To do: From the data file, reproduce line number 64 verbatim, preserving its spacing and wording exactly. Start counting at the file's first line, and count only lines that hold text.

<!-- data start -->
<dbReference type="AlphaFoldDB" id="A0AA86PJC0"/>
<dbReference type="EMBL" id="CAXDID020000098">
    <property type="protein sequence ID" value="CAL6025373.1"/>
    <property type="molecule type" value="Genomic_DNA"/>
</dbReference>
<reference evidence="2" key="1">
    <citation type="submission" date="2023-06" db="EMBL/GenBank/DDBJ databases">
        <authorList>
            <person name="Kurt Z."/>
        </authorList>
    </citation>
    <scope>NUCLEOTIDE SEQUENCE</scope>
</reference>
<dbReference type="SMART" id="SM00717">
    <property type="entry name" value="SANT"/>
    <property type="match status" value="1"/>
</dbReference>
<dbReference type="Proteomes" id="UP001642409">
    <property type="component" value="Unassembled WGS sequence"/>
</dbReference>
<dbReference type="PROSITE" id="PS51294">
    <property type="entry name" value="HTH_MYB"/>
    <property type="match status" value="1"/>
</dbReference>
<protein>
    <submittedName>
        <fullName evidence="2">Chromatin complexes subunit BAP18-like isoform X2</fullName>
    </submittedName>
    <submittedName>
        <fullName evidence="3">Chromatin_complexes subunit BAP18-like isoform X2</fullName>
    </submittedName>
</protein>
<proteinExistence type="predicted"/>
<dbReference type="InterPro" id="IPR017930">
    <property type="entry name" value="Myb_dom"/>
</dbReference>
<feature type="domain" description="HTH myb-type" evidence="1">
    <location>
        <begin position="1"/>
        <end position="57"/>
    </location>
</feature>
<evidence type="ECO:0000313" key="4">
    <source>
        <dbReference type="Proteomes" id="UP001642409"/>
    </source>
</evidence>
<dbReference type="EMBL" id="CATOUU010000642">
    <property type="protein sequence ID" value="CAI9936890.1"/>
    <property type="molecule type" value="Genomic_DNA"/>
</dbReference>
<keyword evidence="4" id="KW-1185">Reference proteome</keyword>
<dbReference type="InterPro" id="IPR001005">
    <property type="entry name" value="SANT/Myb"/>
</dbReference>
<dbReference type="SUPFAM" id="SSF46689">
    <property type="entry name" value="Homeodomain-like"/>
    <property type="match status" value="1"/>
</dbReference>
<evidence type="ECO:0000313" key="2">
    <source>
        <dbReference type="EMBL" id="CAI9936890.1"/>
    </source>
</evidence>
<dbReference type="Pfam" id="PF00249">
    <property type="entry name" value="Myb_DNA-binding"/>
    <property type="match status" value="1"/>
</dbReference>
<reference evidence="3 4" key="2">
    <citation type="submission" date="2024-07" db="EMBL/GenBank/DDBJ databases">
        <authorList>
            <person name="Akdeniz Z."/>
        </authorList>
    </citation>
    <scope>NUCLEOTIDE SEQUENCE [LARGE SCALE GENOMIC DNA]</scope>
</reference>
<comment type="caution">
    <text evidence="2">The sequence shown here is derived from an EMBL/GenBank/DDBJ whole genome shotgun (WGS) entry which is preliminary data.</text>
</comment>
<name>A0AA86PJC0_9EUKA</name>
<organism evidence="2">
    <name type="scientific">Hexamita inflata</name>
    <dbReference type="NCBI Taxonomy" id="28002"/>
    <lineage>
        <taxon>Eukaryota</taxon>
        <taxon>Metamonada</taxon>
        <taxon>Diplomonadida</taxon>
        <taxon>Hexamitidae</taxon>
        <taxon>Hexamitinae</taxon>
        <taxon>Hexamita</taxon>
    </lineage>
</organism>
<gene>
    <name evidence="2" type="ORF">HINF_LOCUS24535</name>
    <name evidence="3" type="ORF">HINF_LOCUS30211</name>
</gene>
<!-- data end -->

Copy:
</evidence>